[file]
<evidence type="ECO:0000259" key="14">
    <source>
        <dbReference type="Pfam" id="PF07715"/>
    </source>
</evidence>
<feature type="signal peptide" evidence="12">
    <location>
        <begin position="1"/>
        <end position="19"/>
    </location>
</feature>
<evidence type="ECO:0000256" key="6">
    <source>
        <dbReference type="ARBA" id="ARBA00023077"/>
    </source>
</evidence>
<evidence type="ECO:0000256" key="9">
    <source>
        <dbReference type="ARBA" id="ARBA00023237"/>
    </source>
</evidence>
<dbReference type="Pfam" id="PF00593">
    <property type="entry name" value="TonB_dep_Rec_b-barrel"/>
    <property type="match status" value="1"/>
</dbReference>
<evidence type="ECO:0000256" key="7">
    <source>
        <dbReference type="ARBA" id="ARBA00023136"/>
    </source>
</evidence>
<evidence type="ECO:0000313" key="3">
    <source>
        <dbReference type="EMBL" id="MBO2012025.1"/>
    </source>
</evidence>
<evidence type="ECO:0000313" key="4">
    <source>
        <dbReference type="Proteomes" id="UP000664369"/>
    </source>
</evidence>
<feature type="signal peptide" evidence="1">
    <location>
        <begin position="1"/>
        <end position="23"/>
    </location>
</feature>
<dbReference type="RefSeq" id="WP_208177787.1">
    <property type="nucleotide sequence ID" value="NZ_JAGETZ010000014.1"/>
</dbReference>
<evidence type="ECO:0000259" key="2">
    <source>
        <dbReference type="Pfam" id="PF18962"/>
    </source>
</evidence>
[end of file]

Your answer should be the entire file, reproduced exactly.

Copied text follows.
<evidence type="ECO:0000259" key="14">
    <source>
        <dbReference type="Pfam" id="PF07715"/>
    </source>
</evidence>
<feature type="signal peptide" evidence="12">
    <location>
        <begin position="1"/>
        <end position="19"/>
    </location>
</feature>
<evidence type="ECO:0000256" key="6">
    <source>
        <dbReference type="ARBA" id="ARBA00023077"/>
    </source>
</evidence>
<evidence type="ECO:0000256" key="9">
    <source>
        <dbReference type="ARBA" id="ARBA00023237"/>
    </source>
</evidence>
<dbReference type="Pfam" id="PF00593">
    <property type="entry name" value="TonB_dep_Rec_b-barrel"/>
    <property type="match status" value="1"/>
</dbReference>
<evidence type="ECO:0000256" key="7">
    <source>
        <dbReference type="ARBA" id="ARBA00023136"/>
    </source>
</evidence>
<evidence type="ECO:0000313" key="3">
    <source>
        <dbReference type="EMBL" id="MBO2012025.1"/>
    </source>
</evidence>
<evidence type="ECO:0000313" key="4">
    <source>
        <dbReference type="Proteomes" id="UP000664369"/>
    </source>
</evidence>
<feature type="signal peptide" evidence="1">
    <location>
        <begin position="1"/>
        <end position="23"/>
    </location>
</feature>
<dbReference type="RefSeq" id="WP_208177787.1">
    <property type="nucleotide sequence ID" value="NZ_JAGETZ010000014.1"/>
</dbReference>
<evidence type="ECO:0000259" key="2">
    <source>
        <dbReference type="Pfam" id="PF18962"/>
    </source>
</evidence>